Harry Belafonte’s 1957 movie theme “Island in the Sun” is a song I grew up with in the late 1970s which waxes nostalgia and makes me yearn for dreamy wind-swept isles.
The good thing is the Almighty God has blessed us with 7,641 hard choices (read: islands) under the tropical sun which we can visit this summer and beyond by land, air and sea.
Below is a short list of my must-visit islands in the sun, which in Belafonte’s words are “where my people have toiled since time begun” and “whose shores will always be home to me.”
Zambales. Urbanities need not spend a fortune for a smorgasbord of white sand islands in this province because of their accessibility by bus. Victory Liner plies the whole stretch of Zambales, round-the-clock, from various terminals in the metro and north Luzon.
The wonderful thing about these patches of land in the South China Sea are they are just minutes away from the jump-off points which will give you more time to soak in the gin-clear water.
San Antonio boasts of the IG-worthy islands of Camara and Capones which has a hilltop Spanish lighthouse, and Anawangin Cove, a favorite campsite canopied by agoho trees, which can only be accessed by boat and exudes that isolated feel.
Some 65 kms up north in Palauig is Magalawa, a 56-hectare isle which has a long white sandbar and abounds in starfish. To maximize time, do a hopping circuit around San Salvador Island, Oyon Bay Marine Reserve, and Bacala Sandbar, all located in neighboring Masinloc.
Retire at Sunset Villas by Alperi in Palauig which has a camper van and tropical-themed lodgings akin to Belafonte’s Caribbean hideaways.
A sought-after isle is Potipot in Candelaria, which is still under redevelopment, which is just paddling or swimming distance away from the Uacon Cove resort colony.
If you’re craving for more, go 41 kms further north to Hermana Menor Island which has an impressive marine life which you can easily snorkel and freedive.
From April 24 onwards, there’s the Dinamulag Mango Festival whose exciting fringe activity is mango pick and pay in selected orchards at farm gate prices.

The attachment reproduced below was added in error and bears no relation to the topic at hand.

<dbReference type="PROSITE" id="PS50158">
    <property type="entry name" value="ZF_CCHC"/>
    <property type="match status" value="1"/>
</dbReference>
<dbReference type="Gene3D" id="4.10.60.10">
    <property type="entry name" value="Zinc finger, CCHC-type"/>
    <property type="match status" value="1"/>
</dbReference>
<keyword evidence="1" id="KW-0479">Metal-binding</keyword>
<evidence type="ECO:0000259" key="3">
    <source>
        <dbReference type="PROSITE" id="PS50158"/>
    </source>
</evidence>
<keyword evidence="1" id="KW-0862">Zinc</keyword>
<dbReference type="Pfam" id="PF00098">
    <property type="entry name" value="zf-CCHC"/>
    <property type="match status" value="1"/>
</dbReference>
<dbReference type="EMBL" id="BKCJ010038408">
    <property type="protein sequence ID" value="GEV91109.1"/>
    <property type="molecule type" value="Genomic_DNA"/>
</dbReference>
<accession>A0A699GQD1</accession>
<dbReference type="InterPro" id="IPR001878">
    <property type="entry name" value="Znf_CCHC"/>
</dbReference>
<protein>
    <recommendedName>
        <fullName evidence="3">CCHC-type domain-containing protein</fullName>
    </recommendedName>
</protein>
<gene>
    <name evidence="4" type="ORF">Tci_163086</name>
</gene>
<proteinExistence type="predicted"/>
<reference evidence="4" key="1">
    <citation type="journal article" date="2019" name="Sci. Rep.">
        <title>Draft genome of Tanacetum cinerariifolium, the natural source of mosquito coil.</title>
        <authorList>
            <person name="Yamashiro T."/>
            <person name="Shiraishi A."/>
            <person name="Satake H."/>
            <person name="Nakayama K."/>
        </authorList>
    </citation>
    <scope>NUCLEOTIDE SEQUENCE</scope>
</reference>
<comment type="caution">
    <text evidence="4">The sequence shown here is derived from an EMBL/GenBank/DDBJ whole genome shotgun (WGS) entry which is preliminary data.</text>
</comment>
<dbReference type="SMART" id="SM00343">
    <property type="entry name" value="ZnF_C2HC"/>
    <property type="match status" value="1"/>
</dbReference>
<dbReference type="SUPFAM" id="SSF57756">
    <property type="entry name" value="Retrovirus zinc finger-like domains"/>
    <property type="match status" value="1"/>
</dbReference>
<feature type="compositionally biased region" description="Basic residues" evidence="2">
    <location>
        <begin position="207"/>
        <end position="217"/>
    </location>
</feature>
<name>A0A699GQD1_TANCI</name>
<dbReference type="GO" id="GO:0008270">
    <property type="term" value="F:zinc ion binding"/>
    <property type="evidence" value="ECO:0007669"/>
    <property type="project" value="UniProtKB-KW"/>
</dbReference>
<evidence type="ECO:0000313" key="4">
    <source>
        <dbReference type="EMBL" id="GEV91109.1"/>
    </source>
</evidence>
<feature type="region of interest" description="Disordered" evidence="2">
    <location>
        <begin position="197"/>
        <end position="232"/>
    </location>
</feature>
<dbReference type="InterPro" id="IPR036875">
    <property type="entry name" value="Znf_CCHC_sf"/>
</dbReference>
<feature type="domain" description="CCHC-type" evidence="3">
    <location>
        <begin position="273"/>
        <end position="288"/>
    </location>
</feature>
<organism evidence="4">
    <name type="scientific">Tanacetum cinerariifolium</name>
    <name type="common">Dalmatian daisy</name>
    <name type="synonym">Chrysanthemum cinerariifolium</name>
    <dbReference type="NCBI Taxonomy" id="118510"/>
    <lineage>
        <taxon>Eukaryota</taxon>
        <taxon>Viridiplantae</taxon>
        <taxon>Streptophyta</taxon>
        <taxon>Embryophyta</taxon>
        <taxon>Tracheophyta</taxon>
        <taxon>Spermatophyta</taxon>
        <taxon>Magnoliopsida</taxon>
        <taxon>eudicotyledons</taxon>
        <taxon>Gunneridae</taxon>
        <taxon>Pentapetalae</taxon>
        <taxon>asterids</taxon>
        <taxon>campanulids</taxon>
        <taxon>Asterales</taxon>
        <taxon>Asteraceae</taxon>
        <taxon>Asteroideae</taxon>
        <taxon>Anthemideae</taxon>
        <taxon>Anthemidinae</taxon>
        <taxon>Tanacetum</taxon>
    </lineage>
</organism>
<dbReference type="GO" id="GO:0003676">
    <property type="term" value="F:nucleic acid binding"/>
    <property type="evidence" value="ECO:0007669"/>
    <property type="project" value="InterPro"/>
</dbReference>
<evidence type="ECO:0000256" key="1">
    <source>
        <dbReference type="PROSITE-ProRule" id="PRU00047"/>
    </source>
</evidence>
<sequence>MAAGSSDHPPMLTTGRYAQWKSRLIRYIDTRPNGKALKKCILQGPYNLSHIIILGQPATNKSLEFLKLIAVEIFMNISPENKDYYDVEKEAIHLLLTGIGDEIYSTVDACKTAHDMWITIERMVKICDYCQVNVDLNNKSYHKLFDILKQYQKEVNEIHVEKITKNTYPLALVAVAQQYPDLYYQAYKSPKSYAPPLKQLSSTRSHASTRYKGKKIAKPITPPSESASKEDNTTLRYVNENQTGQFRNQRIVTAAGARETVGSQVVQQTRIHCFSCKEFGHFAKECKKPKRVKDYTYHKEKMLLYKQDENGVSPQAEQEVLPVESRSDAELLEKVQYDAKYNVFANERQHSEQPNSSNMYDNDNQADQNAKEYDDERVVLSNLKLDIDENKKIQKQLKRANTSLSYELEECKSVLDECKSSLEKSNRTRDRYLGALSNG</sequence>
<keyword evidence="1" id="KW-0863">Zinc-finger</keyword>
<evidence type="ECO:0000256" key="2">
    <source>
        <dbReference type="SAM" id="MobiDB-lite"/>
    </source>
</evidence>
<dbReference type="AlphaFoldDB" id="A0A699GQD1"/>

Busuanga. A top-of-mind getaway, it is the biggest and most-developed in the Calamian archipelago in northern Palawan, and riddled with high-end resorts all over. An island as large as the metropolis, it also covers its more popular twin town, Coron.
Of late, Busuanga town has been the choice of sailing events because of its contour and all-year round wind which made it a natural watersports playground. It hosted in February the BPI Busuanga Cup, a prestigious regatta which saw leading Filipino and foreign yachtsmen sailing for fame, fun and sun.
Organized by the Philippine Inter-Island Sailing Foundation and backed by the Bank of the Philippine Islands, the Cup was a grueling 144-nautical mile race from Punta Fuego in Batangas, and followed by a series of inshore races at Busuanga Bay, and a chill non-competitive cruise around the outlying islets.
A similar mix of competitive and recreational sailing is already slated next year for the eighth edition of the tournament.
On a typical day, you can simply laze at the beach, paddle a kayak, ride the wind on a sailboat or dive into the deep at Marina Del Sol Resort, and be among the first to revel in Asia’s emerging watersports mecca.
Lakawon. This once obscure island in Cadiz City shot to internet fame when it was developed into a hip resort along with the Tawhai Floating Bar, a huge barge which became the biggest sea-based watering hole in the Visayas. It is also regarded as the biggest of its kind in Asia.
Situated just a few kilometers off mainland Negros, this private resort can easily be reached by multimodal transport: bus from the airport-like Ceres North Terminal in Bacolod City, tricycle to the jetty, and an outrigger boat. There’s also the option of booking a Grab vehicle or hiring a van for group tours.
During the pandemic lull, it underwent renovations, built additional facilities, opened a new dining outlet, and began accepting overnight staycationers. Despite being a work in progress, Lakawon Island Resort hasn’t lost its tropical allure with its talcum sand and crystalline water all over, and just the right number of people on the beach.
Sun worshipers and party habitues are eagerly awaiting the recommissioning of the storm-battered Tawhai sometime soon for a consummate holiday with Belafonte’s calypso songs and Caribbean music wafting in the air. When that time comes, Lakawon can reclaim its place under the sun and its pre-pandemic glory.
Here’s a tip: Plan for a long sea odyssey and go afterwards on a hopping binge around the nearby islands in Concepcion, Iloilo or the farther but more diverse island of Bantayan in northern Cebu.